The University of Mary Washington officially announced the graduation speakers on Dec. 6 for this year’s graduate and undergraduate commencement addresses, choosing speakers that continue UMW’s active role in commemorating the 50th anniversary of the Freedom Rides.
The two congressmen, John Lewis of Georgia and Bob Filner of California, both participated in the 1961 Freedom Rides and have been Civil Rights activists throughout their careers and personal lives.
“It’s a thrill, the fact that the university has one Freedom Rider speaking Friday night and another on Saturday. That’s a coup,” said class of 1990 alumnus Richard Cooper, who has taken an active interest in helping to secure this year’s graduation speakers.
While President Rick Hurley makes the final decision on who will address the graduates, he receives input from other members of the university community, including alumni, according to Chief of Staff Martin Wilder.
“This year [the search] really started early on,” Wilder said. “We were going to be celebrating and commemorating the Freedom Rides.”
By November 2010, the university had already found Lewis and was searching for a speaker to address the graduate students.
“Lo and behold, we discovered there was a second congressman, [Filner,] who was himself a Freedom Rider,” Wilder said. “The stars lined up and he said yes.”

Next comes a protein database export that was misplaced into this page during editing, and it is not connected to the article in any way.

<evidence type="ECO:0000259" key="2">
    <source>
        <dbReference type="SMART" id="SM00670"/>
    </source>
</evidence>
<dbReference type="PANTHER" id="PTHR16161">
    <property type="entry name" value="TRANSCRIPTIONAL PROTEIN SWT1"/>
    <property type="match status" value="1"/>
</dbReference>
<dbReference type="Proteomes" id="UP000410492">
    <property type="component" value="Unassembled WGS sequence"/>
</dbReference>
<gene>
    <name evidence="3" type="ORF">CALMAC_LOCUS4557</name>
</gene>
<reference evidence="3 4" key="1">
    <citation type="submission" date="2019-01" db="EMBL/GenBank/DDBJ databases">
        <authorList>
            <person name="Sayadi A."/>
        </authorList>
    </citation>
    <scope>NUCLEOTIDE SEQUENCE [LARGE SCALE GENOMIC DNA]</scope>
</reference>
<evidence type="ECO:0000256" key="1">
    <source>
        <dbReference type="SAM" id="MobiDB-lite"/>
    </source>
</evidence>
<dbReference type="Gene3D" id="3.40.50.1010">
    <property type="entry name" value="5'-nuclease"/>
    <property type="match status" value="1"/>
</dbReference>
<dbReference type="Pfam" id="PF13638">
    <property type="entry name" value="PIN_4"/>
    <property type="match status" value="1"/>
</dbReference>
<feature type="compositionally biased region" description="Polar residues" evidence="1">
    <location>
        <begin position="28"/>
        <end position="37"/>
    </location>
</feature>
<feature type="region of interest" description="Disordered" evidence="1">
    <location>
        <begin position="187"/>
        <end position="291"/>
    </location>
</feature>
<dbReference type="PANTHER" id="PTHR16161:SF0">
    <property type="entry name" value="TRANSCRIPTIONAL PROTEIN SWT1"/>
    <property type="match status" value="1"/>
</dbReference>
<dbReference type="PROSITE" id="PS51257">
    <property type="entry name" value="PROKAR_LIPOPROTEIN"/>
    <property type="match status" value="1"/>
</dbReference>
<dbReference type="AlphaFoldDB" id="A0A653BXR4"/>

Lewis, who will speak to the undergraduates on May 7, was born into a family of sharecroppers in 1940 and organized sit-in demonstrations at segregated lunch counters in Nashville, Tenn., according to his biography on the UMW website.
He went on to risk his life in the Freedom Rides and during the mid-1960s was named head of the Student Nonviolent Coordinating Committee.
According to Associate Vice President for University Relations and Director of Communications George Farrar, Cooper was instrumental in bringing Lewis in to speak at UMW.
Cooper worked as James Farmer’s student aide and has championed the James Farmer stamp campaign.
His involvement with the school, especially in helping to commemorate great Civil Rights leaders, led him to speak with Hurley in July 2010 about bringing in Lewis to speak at commencement. in having him as a speaker. In the following months they discussed scheduling and Cooper found that Lewis’ staff was impressed by all the work UMW was doing to celebrate the Freedom Rides’ 50th anniversary.
Cooper described Lewis as one of the, “Mount Rushmore faces of the Civil Rights movement,” and expressed his admiration for the way Lewis has continued to serve as a leader throughout his life.
“Most people don’t necessarily remember their commencement speakers,” Cooper said, “[But Lewis] is one of the giants of the Civil Rights Movement. You can say, ‘He spoke to me.’”
In February 2011, he attended a Freedom Rides commemoration held by a local, non-UMW group in Fredericksburg. While he was in the area, he stopped by the campus, Wilder said. The university approached him to see if he would be interested in speaking at the graduate commencement and Filner agreed.
According to Wilder, graduation speakers are not paid for their commencement addresses. On occasion they are compensated for their travel expenses, but Lewis’ and Filner’s addresses to the student bodies will come at no cost to the university.